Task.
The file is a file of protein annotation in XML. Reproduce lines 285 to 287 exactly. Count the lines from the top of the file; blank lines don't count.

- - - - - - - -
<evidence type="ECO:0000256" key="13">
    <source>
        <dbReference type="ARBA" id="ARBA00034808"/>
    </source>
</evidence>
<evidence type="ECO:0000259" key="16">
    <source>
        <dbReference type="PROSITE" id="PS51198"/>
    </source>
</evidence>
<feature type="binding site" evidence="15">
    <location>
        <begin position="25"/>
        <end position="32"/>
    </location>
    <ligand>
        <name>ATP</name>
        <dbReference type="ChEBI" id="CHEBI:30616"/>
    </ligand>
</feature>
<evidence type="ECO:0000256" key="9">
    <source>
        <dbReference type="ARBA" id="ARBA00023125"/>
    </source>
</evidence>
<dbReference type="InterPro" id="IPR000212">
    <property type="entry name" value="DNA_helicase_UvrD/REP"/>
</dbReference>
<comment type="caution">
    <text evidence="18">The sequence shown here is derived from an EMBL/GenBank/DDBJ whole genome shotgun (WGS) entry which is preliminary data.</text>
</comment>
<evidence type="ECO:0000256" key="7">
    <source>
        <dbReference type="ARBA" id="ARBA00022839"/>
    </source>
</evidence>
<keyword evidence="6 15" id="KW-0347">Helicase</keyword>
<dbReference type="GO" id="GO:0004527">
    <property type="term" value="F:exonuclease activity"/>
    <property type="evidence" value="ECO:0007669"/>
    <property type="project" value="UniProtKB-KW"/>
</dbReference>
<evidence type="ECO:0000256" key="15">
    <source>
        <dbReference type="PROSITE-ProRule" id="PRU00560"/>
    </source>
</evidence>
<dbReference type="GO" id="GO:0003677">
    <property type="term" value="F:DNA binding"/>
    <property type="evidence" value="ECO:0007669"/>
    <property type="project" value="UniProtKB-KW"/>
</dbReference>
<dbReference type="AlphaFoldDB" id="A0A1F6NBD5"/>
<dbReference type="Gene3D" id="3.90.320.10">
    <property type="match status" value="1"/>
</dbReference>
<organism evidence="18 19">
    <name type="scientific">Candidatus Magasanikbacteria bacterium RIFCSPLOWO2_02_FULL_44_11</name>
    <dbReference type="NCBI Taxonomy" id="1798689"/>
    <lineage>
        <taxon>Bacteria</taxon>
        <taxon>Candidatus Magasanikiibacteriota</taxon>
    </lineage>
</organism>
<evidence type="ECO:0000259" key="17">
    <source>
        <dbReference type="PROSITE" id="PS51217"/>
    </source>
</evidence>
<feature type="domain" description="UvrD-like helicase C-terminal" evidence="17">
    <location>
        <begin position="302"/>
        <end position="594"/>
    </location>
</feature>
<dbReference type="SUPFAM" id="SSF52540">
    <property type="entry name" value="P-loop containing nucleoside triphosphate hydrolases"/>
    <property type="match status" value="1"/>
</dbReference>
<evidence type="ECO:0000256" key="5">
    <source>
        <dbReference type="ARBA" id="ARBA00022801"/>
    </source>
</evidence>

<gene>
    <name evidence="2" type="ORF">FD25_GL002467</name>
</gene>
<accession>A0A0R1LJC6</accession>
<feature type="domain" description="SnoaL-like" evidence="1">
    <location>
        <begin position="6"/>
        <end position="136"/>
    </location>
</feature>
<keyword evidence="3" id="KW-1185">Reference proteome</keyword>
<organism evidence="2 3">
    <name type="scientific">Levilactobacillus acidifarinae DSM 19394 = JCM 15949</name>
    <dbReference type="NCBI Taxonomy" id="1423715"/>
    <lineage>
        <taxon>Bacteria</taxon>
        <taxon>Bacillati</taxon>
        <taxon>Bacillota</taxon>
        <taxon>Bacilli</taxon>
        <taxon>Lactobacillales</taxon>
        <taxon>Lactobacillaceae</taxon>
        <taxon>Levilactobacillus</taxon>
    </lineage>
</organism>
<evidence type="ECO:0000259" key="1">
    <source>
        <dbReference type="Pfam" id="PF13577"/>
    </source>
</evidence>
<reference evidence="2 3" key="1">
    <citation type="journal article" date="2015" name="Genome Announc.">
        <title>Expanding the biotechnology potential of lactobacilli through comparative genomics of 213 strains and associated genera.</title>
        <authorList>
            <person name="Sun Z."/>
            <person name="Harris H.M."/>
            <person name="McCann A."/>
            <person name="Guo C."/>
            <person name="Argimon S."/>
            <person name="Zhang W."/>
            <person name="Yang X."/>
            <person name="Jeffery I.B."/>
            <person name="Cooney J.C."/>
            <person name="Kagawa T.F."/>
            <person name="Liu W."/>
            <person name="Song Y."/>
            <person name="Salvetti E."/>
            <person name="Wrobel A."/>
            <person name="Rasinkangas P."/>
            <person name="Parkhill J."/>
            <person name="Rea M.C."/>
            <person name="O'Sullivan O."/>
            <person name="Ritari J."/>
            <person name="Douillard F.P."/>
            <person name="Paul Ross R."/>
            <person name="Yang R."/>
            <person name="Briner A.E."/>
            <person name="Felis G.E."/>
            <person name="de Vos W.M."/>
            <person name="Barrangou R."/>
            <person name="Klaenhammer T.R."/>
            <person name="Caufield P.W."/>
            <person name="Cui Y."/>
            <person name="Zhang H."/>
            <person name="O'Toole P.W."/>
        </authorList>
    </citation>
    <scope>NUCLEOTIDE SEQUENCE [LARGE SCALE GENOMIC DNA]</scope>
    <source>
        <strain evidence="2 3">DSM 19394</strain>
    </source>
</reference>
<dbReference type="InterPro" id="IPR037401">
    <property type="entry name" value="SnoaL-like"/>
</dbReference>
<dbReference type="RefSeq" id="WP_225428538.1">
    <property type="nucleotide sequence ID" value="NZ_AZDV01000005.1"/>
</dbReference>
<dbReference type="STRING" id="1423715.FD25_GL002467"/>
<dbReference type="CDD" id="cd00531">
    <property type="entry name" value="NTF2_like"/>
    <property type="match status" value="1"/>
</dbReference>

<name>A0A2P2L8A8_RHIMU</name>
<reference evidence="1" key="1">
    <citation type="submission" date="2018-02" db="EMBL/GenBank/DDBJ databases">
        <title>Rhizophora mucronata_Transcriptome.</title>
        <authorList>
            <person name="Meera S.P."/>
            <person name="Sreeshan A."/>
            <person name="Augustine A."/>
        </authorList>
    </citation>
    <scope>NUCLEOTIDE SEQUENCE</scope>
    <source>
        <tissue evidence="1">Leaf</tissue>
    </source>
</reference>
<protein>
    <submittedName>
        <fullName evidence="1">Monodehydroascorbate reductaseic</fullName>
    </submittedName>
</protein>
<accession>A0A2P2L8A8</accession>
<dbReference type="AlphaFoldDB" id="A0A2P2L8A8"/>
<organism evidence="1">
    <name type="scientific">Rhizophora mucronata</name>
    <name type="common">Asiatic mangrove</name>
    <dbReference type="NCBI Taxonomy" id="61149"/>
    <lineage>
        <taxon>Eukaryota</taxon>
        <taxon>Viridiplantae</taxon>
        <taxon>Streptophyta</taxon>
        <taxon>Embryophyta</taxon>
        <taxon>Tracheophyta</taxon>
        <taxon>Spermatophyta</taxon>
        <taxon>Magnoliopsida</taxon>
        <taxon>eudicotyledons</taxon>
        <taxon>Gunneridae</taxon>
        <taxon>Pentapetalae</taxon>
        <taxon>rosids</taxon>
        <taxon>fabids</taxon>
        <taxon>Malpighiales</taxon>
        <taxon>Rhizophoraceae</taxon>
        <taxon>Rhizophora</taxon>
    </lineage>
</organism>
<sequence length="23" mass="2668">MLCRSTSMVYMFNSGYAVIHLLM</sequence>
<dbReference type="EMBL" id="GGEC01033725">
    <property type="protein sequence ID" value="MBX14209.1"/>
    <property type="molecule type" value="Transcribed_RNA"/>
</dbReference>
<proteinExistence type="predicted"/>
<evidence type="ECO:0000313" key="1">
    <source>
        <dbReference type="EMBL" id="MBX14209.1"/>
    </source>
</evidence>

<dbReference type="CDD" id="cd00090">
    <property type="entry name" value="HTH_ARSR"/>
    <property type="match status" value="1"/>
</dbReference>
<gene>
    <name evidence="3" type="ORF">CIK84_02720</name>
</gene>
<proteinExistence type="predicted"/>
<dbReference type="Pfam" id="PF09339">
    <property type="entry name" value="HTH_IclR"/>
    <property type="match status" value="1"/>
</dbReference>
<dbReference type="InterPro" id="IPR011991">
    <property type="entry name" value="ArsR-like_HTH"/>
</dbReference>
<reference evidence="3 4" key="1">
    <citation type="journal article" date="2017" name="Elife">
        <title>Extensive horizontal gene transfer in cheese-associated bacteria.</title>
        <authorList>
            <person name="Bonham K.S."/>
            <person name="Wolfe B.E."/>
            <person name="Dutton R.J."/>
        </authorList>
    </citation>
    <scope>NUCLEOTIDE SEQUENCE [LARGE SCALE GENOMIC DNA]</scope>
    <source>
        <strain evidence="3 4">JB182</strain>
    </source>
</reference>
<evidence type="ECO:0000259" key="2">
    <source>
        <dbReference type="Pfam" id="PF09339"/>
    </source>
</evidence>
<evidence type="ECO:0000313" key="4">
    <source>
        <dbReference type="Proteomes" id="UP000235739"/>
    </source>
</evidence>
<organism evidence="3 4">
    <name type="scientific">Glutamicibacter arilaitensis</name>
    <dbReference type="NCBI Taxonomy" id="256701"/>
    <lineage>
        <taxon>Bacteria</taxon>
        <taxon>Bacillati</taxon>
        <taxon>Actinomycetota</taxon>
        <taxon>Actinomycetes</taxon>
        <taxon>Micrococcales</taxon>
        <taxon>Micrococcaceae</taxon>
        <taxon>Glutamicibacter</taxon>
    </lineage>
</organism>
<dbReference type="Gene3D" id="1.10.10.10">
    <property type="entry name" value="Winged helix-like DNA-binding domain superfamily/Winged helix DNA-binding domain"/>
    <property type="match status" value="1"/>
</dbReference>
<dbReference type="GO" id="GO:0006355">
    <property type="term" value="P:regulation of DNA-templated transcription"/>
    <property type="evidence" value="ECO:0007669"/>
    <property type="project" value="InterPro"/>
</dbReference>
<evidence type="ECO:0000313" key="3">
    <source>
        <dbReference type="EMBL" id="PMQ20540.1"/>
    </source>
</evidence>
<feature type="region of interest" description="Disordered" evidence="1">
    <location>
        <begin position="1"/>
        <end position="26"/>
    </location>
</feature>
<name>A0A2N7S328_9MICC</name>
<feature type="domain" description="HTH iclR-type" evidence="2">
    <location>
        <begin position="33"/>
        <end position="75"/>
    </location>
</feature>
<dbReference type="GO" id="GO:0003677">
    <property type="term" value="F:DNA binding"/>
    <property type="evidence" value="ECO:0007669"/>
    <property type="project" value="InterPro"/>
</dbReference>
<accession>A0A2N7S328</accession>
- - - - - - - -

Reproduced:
        <dbReference type="EMBL" id="PMQ20540.1"/>
    </source>
</evidence>